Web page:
Power outages are more than just annoying. They can be very costly and if they continue for days, your home could become uninhabitable. Folks in rural areas are most at risk. They typically are left without power for the longest time and roads leading to their homes are often at the bottom of the list to be cleared.
A little advanced planning and financial investment will prepare you for winter weather and prevent the stress involved in last minute preparations when severe storms are in the forecast.
A small inexpensive portable generator is sufficient for most households to ride out the occasional outage. You can power your refrigerator to prevent food spoilage and other essentials. Most portable generators cost between $500. and $800. Carbon monoxide gas poses the greatest risk when using a portable generator. A portable generator should never be used inside your home, basement or garage. Each year numerous people die due to carbon monoxide gas from portable generators. While it may seem like common sense to not operate a generator in an enclosed area, many people think that having a window or door open will allow sufficient ventilation. Some old generators stall out and cut off frequently when exposed to the weather. Some people bring their generator indoors to prevent the generator from being stolen or because a long cord will cause some power drop.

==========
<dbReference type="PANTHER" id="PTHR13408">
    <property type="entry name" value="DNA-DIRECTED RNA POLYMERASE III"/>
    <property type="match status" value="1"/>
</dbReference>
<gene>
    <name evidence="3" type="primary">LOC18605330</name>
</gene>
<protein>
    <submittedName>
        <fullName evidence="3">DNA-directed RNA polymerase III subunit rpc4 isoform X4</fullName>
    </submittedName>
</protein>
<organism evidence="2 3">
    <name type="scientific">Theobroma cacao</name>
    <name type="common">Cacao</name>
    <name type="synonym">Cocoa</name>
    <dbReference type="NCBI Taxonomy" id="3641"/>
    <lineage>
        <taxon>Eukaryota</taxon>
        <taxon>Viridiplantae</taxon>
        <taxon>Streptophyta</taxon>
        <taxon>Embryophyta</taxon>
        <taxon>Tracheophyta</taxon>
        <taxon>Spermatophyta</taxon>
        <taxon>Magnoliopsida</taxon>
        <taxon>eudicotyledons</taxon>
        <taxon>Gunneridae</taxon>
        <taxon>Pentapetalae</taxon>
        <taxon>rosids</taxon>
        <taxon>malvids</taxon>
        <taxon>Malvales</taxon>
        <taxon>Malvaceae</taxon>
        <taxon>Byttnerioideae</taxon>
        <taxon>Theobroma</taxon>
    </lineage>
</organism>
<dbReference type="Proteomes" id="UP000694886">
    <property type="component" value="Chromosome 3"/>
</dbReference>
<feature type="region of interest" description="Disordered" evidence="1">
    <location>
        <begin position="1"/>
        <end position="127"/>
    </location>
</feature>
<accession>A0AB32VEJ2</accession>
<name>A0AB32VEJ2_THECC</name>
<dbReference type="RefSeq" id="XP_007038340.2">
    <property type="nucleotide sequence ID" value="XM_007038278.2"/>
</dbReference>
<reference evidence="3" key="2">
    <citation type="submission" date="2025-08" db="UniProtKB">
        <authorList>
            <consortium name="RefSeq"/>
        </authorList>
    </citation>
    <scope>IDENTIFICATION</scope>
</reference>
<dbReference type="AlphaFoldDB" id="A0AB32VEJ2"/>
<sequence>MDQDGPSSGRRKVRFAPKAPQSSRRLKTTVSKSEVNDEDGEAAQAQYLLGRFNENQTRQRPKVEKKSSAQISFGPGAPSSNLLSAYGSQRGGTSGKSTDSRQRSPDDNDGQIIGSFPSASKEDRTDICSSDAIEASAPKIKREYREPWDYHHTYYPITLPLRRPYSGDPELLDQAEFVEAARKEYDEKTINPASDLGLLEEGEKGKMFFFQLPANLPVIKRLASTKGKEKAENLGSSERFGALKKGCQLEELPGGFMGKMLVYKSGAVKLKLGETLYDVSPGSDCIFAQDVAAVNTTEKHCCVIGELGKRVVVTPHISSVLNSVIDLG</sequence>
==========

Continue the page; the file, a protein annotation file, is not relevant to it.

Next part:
The Centers for Disease Control and Prevention (CDC) recommends keeping your portable generator at least 20 feet away from your home, doors, and windows. You should also use CO detectors near all sleeping areas inside your home to alert residents before carbon monoxide reaches poisonous levels.
To protect your generator from weather, operate it on a dry surface and under an open, canopy-like structure. The same rules apply to cooking with portable, propane stoves. Take time now to prepare a location and purchase the items you need to safely operate your portable generator and avoid being another statistic of a preventable tragedy.